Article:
Socialist Studies Socialist Studies

Conflict and War in the Ukraine: A Socialist Response

War and the Working Class

Question: Why do wars, like the one in Ukraine, happen, given that everyone you ask says they are against war, that wars only cause destruction and distress, and never solve any problems?

It is quite a paradox. Politicians all declare they detest war. Governments spend a small fortune on diplomacy in attempts to prevent wars. Look at the tens of thousands of pounds ferrying politicians from London to Ukraine or Moscow. World institutions, like the United Nations, are funded at vast expense in order to prevent wars happening -something they always fail to do.

Wars are extremely destructive. They cause terrible waste - waste of human lives, waste of economic resources, and destruction of whole cities. There are long-term consequences too: survivors who are disabled, or scarred mentally and emotionally by the trauma. The effects of war may handicap them, both socially and economically, for the rest of their lives.

The list is a long one, but you get the point. So the question is: who could possibly benefit from war?

Or, put another way, in whose interests are wars fought? To answer that we need to show how the capitalist system operates. It is the socialist contention that modern wars are fought because of the rivalries between various sections of the capitalist class. War beings the last resort to resolve these rivalries. So what of Putin and the war in Ukraine?

For a start, politically Putin represents the Russian ruling class although their interests are often divided. He makes decisions, along with other government officials, of what they think is right for Russian capitalism in a world of competing nation states.

We are given acres of copy exploring what is in his mind. With global warming, he may be thinking ahead about food supplies – Ukraine is a major exporter of wheat (no. 3 in the world) - especially to the Middle East and North Africa. Then there are the industries and distribution points which can be plundered. Or he might simply seeing a chance, long-term, to manipulate key world markets and governments, by destabilising commodity prices, like oil and gas, so creating political instability. Then there are the minerals, coal and gas reserves in Ukraine. He states his main goal is to stop Ukraine joining NATO and in creating a buffer zone between hostile NATO countries in the Baltic and in East Europe.

If you read Putin's HISTORICAL ESSAY about Ukraine on the Delphi Initiative website, first posted on the RT /RUSSIA TODAYsite. It's historically tendentious, clearly propagandist. It is a fantasy politics looking back to the days when the Soviet Union was a Superpower.

Putin's speech In February 2022 blamed Lenin for the Ukrainian problem, he ignored Stalin except for praising him in the 'Great Patriotic War' and suggested that the 1930s famine - seen by the UN as genocide, the Khlodomor (hunger-death) was not caused by Stalin's genocidal policy but by nature.

Putin also falsely accuses Ukrainians of being Nazis - talk of the pot and the kettle! Putin likes to be seen on a black motor-bike, with a club of black-clad bikers - a neo-Nazi thuggish group, often flaunting the swastika, like the Trumpist bikers in the US.

Putin's aim has been for a long time to restore Greater Russia - to recover Russia's power over all Eastern Europe, including Poland, the Czech Republic and the Baltic States. No more than a fantasy entertained by Trump to make "America Great again". In the face of Chinese imperialism or Boris Johnson wanting the UK to be a new "super powerhouse" on the world stage, harking back to its former imperial prestige. All countries are imperialist, expansionist and in violent competition with other capitalist countries.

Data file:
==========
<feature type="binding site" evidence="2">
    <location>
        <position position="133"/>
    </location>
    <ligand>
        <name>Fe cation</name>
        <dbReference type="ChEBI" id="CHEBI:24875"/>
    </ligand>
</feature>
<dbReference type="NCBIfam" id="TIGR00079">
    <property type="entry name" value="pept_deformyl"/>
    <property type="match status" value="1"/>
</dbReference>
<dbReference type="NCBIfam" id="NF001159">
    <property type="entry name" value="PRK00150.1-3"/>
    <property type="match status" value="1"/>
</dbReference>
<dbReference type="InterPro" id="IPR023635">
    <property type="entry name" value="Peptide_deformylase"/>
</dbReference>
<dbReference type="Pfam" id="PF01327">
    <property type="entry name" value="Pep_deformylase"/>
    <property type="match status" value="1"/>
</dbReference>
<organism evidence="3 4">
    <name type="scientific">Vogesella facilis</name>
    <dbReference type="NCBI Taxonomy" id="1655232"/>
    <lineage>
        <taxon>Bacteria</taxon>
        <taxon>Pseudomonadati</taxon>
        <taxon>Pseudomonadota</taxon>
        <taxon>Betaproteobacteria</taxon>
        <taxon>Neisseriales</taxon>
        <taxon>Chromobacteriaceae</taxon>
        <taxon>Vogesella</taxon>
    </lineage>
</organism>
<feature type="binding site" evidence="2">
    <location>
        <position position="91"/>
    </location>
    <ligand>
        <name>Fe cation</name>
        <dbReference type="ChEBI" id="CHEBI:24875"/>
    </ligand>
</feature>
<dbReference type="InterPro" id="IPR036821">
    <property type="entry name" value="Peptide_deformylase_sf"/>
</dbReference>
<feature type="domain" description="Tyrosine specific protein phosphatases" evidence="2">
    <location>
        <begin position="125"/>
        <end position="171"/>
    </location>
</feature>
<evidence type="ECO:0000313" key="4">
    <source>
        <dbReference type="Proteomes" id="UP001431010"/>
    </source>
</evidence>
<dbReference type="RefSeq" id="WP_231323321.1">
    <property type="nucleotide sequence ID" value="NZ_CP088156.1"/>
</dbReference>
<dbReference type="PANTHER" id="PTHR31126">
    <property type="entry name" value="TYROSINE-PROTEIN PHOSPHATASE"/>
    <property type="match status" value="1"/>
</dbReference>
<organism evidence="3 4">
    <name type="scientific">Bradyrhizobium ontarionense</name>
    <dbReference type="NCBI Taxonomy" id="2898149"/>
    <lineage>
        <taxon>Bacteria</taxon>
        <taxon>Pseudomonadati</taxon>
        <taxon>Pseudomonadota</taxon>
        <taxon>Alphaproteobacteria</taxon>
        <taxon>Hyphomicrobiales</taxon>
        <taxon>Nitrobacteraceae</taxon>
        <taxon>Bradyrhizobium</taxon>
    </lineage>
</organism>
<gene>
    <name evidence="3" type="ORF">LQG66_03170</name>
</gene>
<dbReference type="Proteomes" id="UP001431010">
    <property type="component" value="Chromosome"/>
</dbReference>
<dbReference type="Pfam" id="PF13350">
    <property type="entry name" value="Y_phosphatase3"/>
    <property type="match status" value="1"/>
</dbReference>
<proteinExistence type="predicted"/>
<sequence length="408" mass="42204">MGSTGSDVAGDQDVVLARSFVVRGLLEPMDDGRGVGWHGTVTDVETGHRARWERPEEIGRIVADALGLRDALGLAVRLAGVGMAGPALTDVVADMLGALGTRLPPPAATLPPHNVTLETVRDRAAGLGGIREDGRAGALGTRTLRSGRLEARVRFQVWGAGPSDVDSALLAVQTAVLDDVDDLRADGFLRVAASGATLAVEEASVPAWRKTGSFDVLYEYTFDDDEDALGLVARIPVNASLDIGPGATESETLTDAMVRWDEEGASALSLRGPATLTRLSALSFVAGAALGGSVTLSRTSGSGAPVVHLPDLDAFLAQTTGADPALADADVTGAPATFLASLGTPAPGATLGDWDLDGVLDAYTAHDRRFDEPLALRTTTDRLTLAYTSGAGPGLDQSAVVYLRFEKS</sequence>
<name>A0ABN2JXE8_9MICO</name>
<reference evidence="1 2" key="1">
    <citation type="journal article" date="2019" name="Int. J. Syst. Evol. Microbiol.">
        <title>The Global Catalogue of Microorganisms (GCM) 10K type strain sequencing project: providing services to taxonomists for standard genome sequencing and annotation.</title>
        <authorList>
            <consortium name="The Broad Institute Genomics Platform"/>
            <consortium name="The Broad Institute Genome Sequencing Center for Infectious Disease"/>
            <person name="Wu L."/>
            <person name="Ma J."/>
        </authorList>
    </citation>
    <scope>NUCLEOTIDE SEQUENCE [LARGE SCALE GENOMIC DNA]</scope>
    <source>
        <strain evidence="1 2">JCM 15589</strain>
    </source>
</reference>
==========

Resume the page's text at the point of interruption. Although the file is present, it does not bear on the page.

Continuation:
Today Putin says he respects the sovereignty of former Soviet republics, that Ukraine is "an exception". But just yesterday he was saying he had no intention of invading Ukraine - and overnight his forces were trucking into the two new Peoples Republics - Lukhansk and Donetsk. Now Putin announces a 'military operation' in Ukraine's Donbas region.

Boris Johnson has a similar mindset - he loves to talk of "Global Britain!" All countries want to be the big fish in the global pond, to be seen as a super power with 'exceptionalism' pretensions. There is a famous painting by Pieter van der Heyden of 'Big Fish at Little Fish' (1557) - an image of the large fish eating the smaller fish, that adequately symbolises the bitter competitive rivalry of capitalist nations. Johnson, in the House of Commons, rebuked Putin for wanting a Hobbesian world of 'all against all'. Well that is capitalism with its competition, conflict and war.

As the various propaganda machines spew out their nationalism/ democracy/ demonization of the enemy, it's interesting that in the USA FOX NEWS, (owned by Murdoch) appears to be taking the "isolation" line: "What business is it of ours where the border between Ukraine and Russia is?" he thinks So the American capitalists don't all have "a gung ho, go get'em attitude. Even in Russia, we suspect not everyone is behind Putin's military adventure in the Ukraine. The capitalist class in Russia will have to pay for Putin's war through taxation out of their profits. As our late comrade Hardy used to put it, warfare is expensive, and much socially produced wealth is literally destroyed, not even changing hands. As for the workers, it is they who will lose their lives in conflicts and suffer the after effects on behalf of their masters.

Capitalism is a system where competition is the rule. At one level, there is commercial competition between companies. At another level, the capitalists of one country are in competition with the capitalists of other countries. They compete at every turn: to gain control of key raw materials or mineral resources, to economise on transport and distribution costs, and to organise production so as to produce their commodities as cheaply as possible. They spend a lot on advertising and marketing to ensure that customers will choose their products or services as against those of their competitors.